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Saturday Night at the Movies by Dennis Hartley review archive

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Hullabaloo


Saturday, January 31, 2009

 
Saturday Night At The Movies


Dust Bowl XLIII

By Dennis Hartley

















I’ve sure been hearing the “D” word an awful lot lately. They say that in times of severe economic downturn, people crave pure escapism at the movies. I say, screw that. I wanna revel in economic downturn, ‘cos there’s something else “they” say as well: Misery loves company. So, with that in mind, and in the spirit of a little cinematic aversion therapy, here’s my Top 10 Great Depression Movies. Study them well, because there’s yet one more thing that “they say”: Those who do not understand history are doomed to repeat it.

Berlin Alexanderplatz- When you think of the Great Depression in terms of film and literature, it tends to vibe America-centric in the mind’s eye. In reality, the economic downturn between the great wars was a global phenomenon (not unlike our current situation); things were literally “tough all over”. You could say that Germany had a jumpstart on the depression (economically speaking, everything below the waist was kaput by the mid 1920s). In October of 1929 (interesting historical timing), Alfred Doblin’s epic novel Berlin Alexanderplatz: The Story Of Franz Biberkopf was published, then adapted into a film in 1931 directed by Phil Jutzi. It wasn’t until nearly 50 years later that the ultimate film version would appear as Rainer Werner Fassbinder’s 15 hour opus. It’s nearly impossible to encapsulate this spiritually exhausting viewing experience in just a few lines; I’ll just say that it is (by turns) the most outrageous, shocking, transcendent, boring, awe-inspiring, maddening and soul-scorching film I’ve ever hated myself for loving so much.

Bonnie and Clyde- The gangster movie meets the art film in this 1967 groundbreaker from director Arthur Penn. There is much more to this influential masterpiece than just the oft-mentioned operatic crescendo of violent death in the closing frames; particularly of note was the ingenious way that its attractive antiheroes were posited to directly appeal to the rebellious counterculture zeitgeist of the time, even though the film was ostensibly a “nostalgia piece”. Our better instincts may tell us that the real Bonnie Parker and Clyde Barrow were nowhere near as charismatic (or physically beautiful) as Faye Dunaway and Warren Beatty, but we don’t really care, do we? (Is it getting warm in here? Woof!)

Bound for Glory-There’s only one man to whom Pete Seeger, Bob Dylan and Bruce Springsteen must bow before-and that’s Woody Guthrie. You can almost taste the dust in director Hal Ashby’s leisurely, episodic 1976 biopic about the life of America’s premier protest songwriter/social activist. David Carradine gives one of his finest performances, and does a very credible job with his own singing and playing. Haskell Wexler’s outstanding cinematography earned him a well-deserved Oscar. The film may feel a bit overlong and slow in spots if you aren’t particularly fascinated by Guthrie’s story; but I think it is just as much about the Depression itself, and perhaps more than any other film on my list, it succeeds as a “total immersion” by transporting the viewer back to the era.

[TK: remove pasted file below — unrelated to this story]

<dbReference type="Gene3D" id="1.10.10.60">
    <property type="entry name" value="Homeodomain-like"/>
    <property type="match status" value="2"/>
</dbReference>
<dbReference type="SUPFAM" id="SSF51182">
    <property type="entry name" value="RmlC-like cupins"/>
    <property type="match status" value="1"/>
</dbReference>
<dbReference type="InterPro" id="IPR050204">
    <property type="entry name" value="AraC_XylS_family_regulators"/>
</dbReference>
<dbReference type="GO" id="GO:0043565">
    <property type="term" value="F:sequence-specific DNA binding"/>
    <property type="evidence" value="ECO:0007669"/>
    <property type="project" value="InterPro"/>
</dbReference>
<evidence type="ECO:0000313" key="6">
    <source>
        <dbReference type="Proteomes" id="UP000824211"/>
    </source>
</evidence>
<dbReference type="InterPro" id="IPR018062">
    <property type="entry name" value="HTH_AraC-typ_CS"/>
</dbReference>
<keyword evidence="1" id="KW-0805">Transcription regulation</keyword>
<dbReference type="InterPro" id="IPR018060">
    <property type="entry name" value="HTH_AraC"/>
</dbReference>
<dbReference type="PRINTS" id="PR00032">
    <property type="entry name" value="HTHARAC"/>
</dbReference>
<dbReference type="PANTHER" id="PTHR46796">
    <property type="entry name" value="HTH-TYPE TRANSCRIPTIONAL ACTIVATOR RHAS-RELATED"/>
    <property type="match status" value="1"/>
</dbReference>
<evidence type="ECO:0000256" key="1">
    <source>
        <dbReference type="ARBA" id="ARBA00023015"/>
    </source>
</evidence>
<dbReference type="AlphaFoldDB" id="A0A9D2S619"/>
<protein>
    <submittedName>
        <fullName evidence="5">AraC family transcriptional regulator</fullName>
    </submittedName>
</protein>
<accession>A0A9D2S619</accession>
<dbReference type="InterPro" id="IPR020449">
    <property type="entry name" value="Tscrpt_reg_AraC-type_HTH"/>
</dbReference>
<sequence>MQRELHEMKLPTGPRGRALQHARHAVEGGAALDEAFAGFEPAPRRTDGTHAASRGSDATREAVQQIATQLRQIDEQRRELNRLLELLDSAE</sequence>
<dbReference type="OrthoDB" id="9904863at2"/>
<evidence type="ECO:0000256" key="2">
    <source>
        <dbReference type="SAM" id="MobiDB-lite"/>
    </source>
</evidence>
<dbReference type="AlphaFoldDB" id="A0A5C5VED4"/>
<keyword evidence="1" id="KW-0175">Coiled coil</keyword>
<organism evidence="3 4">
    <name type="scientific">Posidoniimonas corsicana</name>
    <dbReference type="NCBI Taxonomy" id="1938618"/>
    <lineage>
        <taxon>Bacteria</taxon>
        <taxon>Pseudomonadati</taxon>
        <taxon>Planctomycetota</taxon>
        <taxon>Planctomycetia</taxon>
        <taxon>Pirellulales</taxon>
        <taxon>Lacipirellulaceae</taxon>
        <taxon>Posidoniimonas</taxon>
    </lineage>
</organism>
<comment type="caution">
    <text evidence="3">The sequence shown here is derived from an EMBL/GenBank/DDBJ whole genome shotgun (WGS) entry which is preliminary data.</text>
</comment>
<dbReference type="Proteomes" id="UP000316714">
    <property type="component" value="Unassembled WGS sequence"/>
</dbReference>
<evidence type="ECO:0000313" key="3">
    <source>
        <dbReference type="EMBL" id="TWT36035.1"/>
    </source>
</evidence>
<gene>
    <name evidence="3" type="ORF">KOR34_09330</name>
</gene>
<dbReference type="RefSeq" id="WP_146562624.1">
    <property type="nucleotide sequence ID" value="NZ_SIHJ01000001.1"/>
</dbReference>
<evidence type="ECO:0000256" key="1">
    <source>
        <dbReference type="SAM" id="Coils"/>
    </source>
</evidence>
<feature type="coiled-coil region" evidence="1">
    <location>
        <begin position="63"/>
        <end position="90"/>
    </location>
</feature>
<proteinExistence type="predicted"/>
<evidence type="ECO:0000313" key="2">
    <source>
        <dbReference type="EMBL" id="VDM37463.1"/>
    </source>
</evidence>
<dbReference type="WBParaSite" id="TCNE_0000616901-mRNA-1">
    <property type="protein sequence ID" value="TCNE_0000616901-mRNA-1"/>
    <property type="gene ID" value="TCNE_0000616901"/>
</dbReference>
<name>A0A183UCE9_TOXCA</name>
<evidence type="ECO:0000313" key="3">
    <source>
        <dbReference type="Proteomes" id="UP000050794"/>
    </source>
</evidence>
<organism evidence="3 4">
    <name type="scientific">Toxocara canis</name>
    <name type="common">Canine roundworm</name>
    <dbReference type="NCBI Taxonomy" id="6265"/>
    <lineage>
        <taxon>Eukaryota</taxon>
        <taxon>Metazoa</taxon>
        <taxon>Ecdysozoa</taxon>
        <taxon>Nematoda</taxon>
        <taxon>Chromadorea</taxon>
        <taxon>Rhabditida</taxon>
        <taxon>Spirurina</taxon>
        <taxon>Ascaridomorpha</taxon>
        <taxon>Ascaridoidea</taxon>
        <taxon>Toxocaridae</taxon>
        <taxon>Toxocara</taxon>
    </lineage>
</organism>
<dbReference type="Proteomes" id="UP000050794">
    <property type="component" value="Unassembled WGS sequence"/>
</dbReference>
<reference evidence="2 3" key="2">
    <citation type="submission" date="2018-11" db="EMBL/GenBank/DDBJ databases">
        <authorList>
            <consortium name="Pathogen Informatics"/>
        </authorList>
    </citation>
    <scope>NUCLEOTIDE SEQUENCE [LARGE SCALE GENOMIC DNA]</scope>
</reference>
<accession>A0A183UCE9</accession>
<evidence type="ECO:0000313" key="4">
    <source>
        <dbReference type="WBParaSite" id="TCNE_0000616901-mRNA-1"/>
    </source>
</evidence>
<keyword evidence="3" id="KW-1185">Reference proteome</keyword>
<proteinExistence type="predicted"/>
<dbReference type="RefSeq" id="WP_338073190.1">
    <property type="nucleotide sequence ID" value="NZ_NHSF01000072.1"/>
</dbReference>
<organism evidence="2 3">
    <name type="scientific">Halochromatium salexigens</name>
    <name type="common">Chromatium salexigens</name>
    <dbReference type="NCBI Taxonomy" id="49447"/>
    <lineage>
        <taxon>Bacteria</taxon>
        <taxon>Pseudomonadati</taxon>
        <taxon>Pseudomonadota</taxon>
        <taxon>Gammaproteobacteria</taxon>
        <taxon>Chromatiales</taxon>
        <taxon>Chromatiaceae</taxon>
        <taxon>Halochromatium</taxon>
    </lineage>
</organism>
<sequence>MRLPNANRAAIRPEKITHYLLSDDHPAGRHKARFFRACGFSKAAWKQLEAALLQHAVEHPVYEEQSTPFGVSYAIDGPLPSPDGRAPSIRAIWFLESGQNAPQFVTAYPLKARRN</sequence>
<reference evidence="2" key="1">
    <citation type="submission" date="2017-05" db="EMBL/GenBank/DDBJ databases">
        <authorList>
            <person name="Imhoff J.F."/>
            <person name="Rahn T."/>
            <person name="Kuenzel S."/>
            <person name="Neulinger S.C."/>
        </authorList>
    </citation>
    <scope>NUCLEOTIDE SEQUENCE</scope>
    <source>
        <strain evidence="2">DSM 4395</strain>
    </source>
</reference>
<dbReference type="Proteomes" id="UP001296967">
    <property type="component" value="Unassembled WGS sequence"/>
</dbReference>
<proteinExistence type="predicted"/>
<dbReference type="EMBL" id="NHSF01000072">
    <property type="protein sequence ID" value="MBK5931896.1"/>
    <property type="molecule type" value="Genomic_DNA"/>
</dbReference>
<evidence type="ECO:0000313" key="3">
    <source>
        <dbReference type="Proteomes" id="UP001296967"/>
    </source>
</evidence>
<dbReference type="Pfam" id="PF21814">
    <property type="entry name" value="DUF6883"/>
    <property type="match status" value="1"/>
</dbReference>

The Grapes of Wrath- I’m stymied for any hitherto unspoken superlatives to ladle onto John Ford’s masterful film or John Steinbeck’s classic source novel, so I won’t pretend to have any. Suffice it to say, this probably comes closest to nabbing the title as THE quintessential film about the heartbreak and struggle of America’s “salt of the earth” during the Great Depression. Perhaps we can take (real or imagined) comfort in the possibility that no matter how bad things get over the next few months (years?), Henry Fonda’s unforgettable embodiment of Tom Joad will “be there…all around, in the dark.”

Inserts- This 1976 sleeper from director John Byrum has been dismissed as pretentious dreck by some; it remains a cult item for others. If I told you that Richard Dreyfuss, Veronica Cartwright, Bob Hoskins and Jessica Harper once all co-starred in an "X" rated film, would you believe me? Dreyfuss plays a has-been Hollywood directing prodigy known as "Wonder Boy", whose career has peaked early; he now lives in his bathrobe, drinking heavily and casting junkies and wannabe-starlets in pornos that he shoots in his crumbling mansion. Bob Hoskins is memorable as the sleazy "producer", who is also looking for investors for his scheme-an idea to open a chain of hamburger joints (his nickname is "Big Mac"). The story takes place in 30s Hollywood, and as a wallow in the squalid side of show biz, it would make a great double bill with The Day of the Locust.

King of the Hill- Steven Soderbergh’s exquisitely photographed film (somewhat reminiscent of Bogdanovich’s Paper Moon) is a bittersweet rendering of A.E. Hotchner’s Depression-era tale about young Aaron (Jesse Bradford) who lives with his parents and kid brother in a decrepit hotel. After his sickly mother (Lisa Eichhorn) is sent away for convalescence, his kid brother is packed off to stay with relatives, and his father (Jeroen Krabbe) hits the road as a travelling salesman, leaving Aaron to fend for himself. The Grand Hotel-style framing device (offering glimpses of the mini-dramas unfolding in each room, here suffused through a child’s innocent perceptions) gives you an effective microcosm of the day-to-day struggles of those who live through such times. The film is full of wonderful little moments of keen insight into the human condition. The great ensemble includes Karen Allen, Adrian Brody, Elizabeth McGovern and Spaulding Gray.